Taking on too much debt may sound like a bad thing, but it's not always. Sometimes debt-laden companies can provide solid returns. Let's see how.
Generally the cost of raising debt is cheaper than the cost of raising equity. Raising debt against equity has two observable consequences -- first, the equity that shareholders value doesn't get diluted, and second, it results in a higher interest expense. As interest is charged before tax, a higher interest rate provides a tax shield, thus resulting in higher profits. Higher profits, coupled with a lower share count, translate into higher earnings per share.
However, when assuming debt, a company should see whether the returns from investing the money are higher than the cost of the debt itself. If not, the company is headed for some serious trouble.
It's prudent for investors to see whether a company is strongly positioned to handle the debt it has taken on -- i.e., it can comfortably meet its short-term liabilities and interest payments. Let's look at two simple metrics to help us understand debt positions.
The debt-to-equity ratio tells us what fraction of the debt as opposed to equity a company uses to help fund its assets.
The interest coverage ratio is a way of measuring how easily a company can pay off the interest expenses on its outstanding debt.
The current ratio tells us what proportion of a company's short-term assets is available to finance its short-term liabilities.
And now let's examine the debt situation at Ferrellgas Partners (NYS: FGP) and compare it with its peers.
Suburban Propane Partners
Source: S&P Capital IQ.
While its peers look significantly leveraged, Ferrellgas' staggeringly high debt-to-equity of 1865.3% is through the roof. The figure is more than five times that of AmeriGas' (NYS: APU) . An interest coverage ratio of 0.9 -- implying that the company isn't bringing in enough revenue to cover its interest payments -- does not help, either. Also, Ferrellgas' current ratio of 1.0 means it is just about covering short-term liabilities.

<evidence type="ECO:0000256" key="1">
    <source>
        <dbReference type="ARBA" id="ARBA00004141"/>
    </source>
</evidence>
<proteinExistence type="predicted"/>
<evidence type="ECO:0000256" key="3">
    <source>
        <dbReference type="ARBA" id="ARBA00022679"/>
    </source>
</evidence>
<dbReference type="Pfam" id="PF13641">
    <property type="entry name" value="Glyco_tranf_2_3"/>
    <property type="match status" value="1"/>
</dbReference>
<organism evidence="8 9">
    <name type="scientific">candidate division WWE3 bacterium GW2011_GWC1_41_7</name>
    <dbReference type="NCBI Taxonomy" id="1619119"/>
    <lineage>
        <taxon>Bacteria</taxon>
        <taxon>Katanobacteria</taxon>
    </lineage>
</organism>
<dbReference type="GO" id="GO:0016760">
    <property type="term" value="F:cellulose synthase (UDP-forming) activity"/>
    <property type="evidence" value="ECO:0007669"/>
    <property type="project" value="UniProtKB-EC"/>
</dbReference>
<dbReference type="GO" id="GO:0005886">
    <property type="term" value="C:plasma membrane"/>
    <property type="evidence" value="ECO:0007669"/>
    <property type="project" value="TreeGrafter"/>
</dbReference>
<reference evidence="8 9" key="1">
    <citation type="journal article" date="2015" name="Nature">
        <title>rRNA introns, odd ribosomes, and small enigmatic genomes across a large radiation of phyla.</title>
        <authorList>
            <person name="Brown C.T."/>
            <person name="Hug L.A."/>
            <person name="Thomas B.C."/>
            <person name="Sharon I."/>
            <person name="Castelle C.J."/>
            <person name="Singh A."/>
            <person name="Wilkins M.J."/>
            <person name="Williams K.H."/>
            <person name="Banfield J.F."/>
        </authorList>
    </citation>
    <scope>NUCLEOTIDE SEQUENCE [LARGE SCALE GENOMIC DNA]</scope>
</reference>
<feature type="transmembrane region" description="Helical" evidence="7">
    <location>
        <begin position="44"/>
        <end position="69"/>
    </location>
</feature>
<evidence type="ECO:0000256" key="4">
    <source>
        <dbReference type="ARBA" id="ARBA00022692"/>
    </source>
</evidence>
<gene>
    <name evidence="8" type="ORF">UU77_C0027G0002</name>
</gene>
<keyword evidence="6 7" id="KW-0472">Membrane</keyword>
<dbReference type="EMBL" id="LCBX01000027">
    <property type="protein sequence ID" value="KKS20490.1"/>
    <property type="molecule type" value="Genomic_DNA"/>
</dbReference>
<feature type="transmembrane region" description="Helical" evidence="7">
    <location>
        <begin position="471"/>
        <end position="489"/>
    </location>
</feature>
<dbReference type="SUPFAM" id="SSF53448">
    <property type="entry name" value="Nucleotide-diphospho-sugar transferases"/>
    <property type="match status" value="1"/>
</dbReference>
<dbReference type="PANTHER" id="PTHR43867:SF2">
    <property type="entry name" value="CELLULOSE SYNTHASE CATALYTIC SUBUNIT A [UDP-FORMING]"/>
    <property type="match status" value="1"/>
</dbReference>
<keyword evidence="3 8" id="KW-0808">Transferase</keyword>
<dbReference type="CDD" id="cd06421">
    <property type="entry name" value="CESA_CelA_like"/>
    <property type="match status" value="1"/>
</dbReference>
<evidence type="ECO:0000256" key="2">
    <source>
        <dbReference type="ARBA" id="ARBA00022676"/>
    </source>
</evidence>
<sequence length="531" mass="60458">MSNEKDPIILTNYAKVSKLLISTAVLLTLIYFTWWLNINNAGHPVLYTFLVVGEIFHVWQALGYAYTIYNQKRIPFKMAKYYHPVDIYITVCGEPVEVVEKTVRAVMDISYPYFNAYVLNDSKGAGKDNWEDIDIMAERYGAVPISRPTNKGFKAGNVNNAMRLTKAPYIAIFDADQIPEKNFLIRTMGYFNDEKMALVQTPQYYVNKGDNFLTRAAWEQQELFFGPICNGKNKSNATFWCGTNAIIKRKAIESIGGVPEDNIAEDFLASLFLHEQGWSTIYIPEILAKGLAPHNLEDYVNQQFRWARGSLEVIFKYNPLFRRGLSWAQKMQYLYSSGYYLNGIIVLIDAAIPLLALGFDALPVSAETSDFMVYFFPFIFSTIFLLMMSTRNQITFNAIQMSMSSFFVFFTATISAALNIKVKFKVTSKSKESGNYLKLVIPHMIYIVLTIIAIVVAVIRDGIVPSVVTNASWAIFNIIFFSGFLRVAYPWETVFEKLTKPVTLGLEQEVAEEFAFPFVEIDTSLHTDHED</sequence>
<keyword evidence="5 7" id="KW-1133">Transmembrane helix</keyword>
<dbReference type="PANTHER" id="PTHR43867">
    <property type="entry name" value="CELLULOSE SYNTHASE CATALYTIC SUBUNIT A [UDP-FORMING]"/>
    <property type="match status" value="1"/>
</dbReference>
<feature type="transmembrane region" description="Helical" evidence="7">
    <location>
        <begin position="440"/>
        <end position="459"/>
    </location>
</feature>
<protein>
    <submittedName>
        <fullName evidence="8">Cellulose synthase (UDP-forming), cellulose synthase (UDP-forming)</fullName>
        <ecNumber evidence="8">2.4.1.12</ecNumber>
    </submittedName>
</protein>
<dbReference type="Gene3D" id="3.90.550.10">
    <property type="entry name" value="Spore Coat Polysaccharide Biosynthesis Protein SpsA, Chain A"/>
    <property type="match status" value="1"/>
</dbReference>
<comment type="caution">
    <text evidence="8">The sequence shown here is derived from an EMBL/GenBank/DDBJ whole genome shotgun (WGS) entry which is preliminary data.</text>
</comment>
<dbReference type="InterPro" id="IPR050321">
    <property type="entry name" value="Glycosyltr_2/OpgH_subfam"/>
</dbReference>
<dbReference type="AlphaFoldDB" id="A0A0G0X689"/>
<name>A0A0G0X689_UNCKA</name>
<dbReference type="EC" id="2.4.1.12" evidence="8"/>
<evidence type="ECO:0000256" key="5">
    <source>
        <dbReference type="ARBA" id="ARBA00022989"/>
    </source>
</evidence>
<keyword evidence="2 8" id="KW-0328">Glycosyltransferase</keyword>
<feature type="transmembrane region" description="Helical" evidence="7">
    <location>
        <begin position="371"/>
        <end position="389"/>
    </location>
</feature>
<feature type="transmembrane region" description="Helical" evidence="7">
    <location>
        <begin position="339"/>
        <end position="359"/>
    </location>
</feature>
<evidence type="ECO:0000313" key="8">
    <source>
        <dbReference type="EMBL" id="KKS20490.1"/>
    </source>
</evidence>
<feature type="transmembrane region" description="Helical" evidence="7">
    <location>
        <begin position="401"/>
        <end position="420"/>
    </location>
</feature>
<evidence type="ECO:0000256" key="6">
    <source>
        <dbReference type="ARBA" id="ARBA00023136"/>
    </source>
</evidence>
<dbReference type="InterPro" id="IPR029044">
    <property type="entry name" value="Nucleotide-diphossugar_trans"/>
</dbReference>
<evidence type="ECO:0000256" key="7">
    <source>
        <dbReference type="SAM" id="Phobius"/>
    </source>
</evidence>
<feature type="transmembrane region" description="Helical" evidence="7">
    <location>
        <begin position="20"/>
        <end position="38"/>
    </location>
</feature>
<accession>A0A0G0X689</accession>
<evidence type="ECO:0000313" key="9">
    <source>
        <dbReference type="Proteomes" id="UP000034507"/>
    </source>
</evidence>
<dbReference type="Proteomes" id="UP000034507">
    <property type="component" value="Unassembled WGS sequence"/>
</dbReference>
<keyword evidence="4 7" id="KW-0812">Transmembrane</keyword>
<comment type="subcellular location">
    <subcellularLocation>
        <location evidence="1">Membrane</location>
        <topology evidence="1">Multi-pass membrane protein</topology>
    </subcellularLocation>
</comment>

In comparison, Suburban Propane (NYS: SPH) has the lowest debt-to-equity ratio in the group and also looks well-positioned to pay off its interest expenses. AmeriGas and UGI (NYS: UGI) are leveraged but are well-covered with healthy interest coverage ratios.
Ferrellgas traditionally enjoys its best spells during its second and third fiscal quarters, which constitute the peak demand period of October to March. However, in its second quarter ended Jan. 31, Ferrellgas' propane sales fell 7% as temperatures were unexpectedly higher than they were in the same period last year. Since propane gas is mainly used for heating, its sale spikes during winter, with summer months being pretty bleak.
The seasonal nature of the business aside, propane gas and equipment distributors are facing high wholesale propane costs, which won't help the company's bottom line, either. With Ferrellgas' revenue slowing down and the environment not really helping, it looks like the company may be in for a tough year.
Over the decades, small-cap stocks like Ferrellgas Partners have produced market-beating returns, provided they're value-priced and have solid businesses. Read about a pair of companies with a lock on their markets in "Too Small to Fail: 2 Small Caps the Government Won't Let Go Broke." Click here for instant access to this free report.
At the time thisarticle was published Shubh Datta doesn't own any shares of the companies mentioned above.The Motley Fool has a disclosure policy. We Fools may not all hold the same opinions, but we all believe that considering a diverse range of insights makes us better investors. Try any of our Foolish newsletter services free for 30 days.
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